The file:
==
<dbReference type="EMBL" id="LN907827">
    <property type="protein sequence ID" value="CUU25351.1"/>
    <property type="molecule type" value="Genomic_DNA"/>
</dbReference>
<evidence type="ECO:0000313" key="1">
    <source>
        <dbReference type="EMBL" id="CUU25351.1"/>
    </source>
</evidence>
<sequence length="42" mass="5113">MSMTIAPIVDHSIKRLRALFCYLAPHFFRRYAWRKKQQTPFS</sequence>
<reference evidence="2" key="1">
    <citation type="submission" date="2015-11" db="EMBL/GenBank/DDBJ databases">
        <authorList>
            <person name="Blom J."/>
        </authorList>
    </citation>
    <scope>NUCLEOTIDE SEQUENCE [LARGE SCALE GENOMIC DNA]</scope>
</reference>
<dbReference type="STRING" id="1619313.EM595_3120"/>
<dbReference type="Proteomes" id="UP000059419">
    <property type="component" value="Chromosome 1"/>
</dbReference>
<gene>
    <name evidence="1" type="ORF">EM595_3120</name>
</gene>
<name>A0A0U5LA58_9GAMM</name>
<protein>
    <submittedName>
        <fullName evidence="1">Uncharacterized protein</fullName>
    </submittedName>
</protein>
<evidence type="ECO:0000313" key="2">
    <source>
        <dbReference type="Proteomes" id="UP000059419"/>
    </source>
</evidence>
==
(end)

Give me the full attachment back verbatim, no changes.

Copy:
<dbReference type="EMBL" id="LN907827">
    <property type="protein sequence ID" value="CUU25351.1"/>
    <property type="molecule type" value="Genomic_DNA"/>
</dbReference>
<evidence type="ECO:0000313" key="1">
    <source>
        <dbReference type="EMBL" id="CUU25351.1"/>
    </source>
</evidence>
<sequence length="42" mass="5113">MSMTIAPIVDHSIKRLRALFCYLAPHFFRRYAWRKKQQTPFS</sequence>
<reference evidence="2" key="1">
    <citation type="submission" date="2015-11" db="EMBL/GenBank/DDBJ databases">
        <authorList>
            <person name="Blom J."/>
        </authorList>
    </citation>
    <scope>NUCLEOTIDE SEQUENCE [LARGE SCALE GENOMIC DNA]</scope>
</reference>
<dbReference type="STRING" id="1619313.EM595_3120"/>
<dbReference type="Proteomes" id="UP000059419">
    <property type="component" value="Chromosome 1"/>
</dbReference>
<gene>
    <name evidence="1" type="ORF">EM595_3120</name>
</gene>
<name>A0A0U5LA58_9GAMM</name>
<protein>
    <submittedName>
        <fullName evidence="1">Uncharacterized protein</fullName>
    </submittedName>
</protein>
<evidence type="ECO:0000313" key="2">
    <source>
        <dbReference type="Proteomes" id="UP000059419"/>
    </source>
</evidence>